Insights / News
Insights / News
Through his article for this month’s IBA Anti-Corruption newsletter, Michael explores concerns about the DPA procedure and makes a detailed analysis of both the transparency of the DPA investigative process and the potential unfairness in the naming of third parties.
As a starting point, Michael and the co-author remind the reader about the first DPA that has been approved by an UK Court, in a case related to the failure of Standard Bank PLC to prevent bribery in Tanzania. This case’s circumstances “give rise to two legitimate general concerns, namely the level of transparency in the investigative process leading to a DPA, and the fairness of naming a person as being guilty of bribery in circumstances where that person has not been tried for that offence and has had no opportunity to make counter representations either to the SFO or the court” the authors assert.
The article emphasises that before the SFO opens a DPA negotiation, a two-stage mandatory test must be applied for the transparency of the investigative process: the evidential stage and the public interest stage. Procedural aspects of both the UK and the US practices are covered within the analysis.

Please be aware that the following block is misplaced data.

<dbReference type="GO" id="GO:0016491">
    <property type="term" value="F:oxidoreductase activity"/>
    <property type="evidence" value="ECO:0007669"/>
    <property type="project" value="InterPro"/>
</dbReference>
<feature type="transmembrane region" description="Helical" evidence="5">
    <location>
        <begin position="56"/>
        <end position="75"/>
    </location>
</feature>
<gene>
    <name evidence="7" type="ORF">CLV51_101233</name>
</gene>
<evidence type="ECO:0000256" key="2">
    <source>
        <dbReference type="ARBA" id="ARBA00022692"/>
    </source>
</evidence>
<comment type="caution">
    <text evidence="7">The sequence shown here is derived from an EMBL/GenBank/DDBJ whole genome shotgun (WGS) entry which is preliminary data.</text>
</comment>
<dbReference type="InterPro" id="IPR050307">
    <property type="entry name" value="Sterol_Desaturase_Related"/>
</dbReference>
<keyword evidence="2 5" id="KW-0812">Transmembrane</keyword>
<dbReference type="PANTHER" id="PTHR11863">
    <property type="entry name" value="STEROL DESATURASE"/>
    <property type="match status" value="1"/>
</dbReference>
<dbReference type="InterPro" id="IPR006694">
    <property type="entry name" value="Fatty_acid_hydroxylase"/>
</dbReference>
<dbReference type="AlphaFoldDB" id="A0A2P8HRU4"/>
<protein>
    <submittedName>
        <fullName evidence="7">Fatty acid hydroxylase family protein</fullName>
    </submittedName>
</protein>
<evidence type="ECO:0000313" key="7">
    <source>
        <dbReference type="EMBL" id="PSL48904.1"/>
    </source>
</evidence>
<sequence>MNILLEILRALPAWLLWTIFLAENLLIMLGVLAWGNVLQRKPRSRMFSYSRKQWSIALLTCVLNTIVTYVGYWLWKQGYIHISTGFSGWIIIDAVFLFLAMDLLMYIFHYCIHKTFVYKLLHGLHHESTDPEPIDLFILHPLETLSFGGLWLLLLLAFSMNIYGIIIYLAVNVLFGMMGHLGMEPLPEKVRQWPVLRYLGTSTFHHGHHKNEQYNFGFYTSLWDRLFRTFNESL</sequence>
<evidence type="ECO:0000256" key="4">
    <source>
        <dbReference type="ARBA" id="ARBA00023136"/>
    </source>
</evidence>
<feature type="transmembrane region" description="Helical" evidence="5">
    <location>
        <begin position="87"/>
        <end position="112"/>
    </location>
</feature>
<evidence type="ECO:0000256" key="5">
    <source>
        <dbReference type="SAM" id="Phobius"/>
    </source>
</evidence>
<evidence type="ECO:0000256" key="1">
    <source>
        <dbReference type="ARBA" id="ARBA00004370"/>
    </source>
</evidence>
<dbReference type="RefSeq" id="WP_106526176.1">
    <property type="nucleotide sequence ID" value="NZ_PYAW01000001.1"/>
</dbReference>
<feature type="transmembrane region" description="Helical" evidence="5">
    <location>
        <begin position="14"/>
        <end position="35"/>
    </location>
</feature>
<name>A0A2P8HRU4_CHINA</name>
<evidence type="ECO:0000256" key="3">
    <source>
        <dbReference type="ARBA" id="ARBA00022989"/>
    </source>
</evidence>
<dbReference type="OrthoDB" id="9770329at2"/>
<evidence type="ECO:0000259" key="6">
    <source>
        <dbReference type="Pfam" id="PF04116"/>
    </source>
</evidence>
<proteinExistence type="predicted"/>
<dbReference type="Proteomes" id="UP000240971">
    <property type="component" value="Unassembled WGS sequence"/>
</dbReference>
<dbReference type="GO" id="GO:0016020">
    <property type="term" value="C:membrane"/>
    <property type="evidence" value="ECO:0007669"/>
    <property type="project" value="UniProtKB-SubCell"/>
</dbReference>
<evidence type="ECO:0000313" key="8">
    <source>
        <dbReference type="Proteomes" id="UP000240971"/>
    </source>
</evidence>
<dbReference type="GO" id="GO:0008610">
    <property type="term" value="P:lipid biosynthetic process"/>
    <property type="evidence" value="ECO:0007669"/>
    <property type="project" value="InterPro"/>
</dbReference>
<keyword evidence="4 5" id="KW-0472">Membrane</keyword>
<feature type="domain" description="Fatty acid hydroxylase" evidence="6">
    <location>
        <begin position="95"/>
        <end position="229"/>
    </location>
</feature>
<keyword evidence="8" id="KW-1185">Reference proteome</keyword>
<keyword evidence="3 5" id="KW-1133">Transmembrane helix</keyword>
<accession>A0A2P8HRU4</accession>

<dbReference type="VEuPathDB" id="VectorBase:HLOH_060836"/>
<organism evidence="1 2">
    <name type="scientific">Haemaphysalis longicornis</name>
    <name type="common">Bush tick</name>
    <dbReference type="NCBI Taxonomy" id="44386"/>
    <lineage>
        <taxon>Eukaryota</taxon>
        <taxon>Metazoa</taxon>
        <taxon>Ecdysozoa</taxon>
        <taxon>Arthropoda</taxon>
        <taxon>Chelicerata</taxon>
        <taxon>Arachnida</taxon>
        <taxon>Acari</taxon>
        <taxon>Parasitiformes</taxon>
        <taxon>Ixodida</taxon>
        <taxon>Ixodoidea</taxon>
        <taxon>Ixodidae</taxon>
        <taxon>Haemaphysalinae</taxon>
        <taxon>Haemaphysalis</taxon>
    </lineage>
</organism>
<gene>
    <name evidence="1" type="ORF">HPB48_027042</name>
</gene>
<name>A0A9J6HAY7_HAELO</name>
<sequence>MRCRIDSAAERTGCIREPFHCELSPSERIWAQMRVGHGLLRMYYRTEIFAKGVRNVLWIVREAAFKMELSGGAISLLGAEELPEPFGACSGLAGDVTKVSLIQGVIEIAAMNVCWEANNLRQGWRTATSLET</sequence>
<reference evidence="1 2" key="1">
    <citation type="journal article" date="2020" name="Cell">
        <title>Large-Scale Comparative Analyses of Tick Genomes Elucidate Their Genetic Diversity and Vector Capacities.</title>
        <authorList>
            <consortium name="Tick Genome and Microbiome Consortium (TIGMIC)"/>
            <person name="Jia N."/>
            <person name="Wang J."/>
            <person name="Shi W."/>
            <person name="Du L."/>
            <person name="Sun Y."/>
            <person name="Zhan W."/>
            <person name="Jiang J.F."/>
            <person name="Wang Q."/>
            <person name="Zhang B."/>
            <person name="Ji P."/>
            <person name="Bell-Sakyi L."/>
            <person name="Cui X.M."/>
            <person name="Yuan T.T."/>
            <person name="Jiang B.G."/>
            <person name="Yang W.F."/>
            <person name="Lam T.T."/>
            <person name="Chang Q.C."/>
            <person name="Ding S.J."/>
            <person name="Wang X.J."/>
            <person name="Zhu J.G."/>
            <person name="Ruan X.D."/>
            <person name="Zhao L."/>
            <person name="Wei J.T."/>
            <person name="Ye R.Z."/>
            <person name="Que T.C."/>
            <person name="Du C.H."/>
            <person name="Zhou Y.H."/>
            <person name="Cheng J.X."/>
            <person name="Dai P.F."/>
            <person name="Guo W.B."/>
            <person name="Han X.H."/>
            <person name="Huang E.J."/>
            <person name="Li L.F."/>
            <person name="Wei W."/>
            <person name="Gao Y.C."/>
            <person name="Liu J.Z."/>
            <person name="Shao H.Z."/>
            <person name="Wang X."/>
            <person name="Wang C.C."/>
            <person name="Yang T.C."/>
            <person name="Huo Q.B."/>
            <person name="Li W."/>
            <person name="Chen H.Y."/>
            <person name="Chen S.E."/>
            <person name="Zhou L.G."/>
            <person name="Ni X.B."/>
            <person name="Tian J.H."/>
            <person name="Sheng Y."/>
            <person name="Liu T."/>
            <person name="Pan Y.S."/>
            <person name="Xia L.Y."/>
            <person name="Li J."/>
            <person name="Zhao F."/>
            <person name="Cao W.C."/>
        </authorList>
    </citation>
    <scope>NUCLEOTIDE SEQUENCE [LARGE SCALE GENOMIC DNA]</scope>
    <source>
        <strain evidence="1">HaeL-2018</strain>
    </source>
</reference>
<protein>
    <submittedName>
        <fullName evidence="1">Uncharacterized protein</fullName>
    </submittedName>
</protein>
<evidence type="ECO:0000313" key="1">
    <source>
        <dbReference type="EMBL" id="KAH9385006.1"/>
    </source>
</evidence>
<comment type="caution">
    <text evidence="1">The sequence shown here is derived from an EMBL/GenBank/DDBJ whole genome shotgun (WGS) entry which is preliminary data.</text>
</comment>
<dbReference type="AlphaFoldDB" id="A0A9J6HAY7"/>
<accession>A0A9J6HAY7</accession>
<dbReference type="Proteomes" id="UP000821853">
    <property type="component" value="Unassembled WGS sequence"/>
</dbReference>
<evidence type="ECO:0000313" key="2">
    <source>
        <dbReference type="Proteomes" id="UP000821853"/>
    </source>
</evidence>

In terms of naming third parties, the article shows that “(t)he DPA procedure does not have any mechanism by which a person named in a DPA as having committed a criminal offence may make representations to the prosecutor or the court before (or after) a DPA is published“.
Michael and the co-author conclude by saying of the DPA procedure that it ‘is controversial’ and suggest that if it ‘is to gain and hold the trust of the public, it must be fair to all those involved, including the victims of corruption’.
The full article is available at page 35 of this month’s IBA Anti-Corruption newsletter.
News 16 Jun, 2016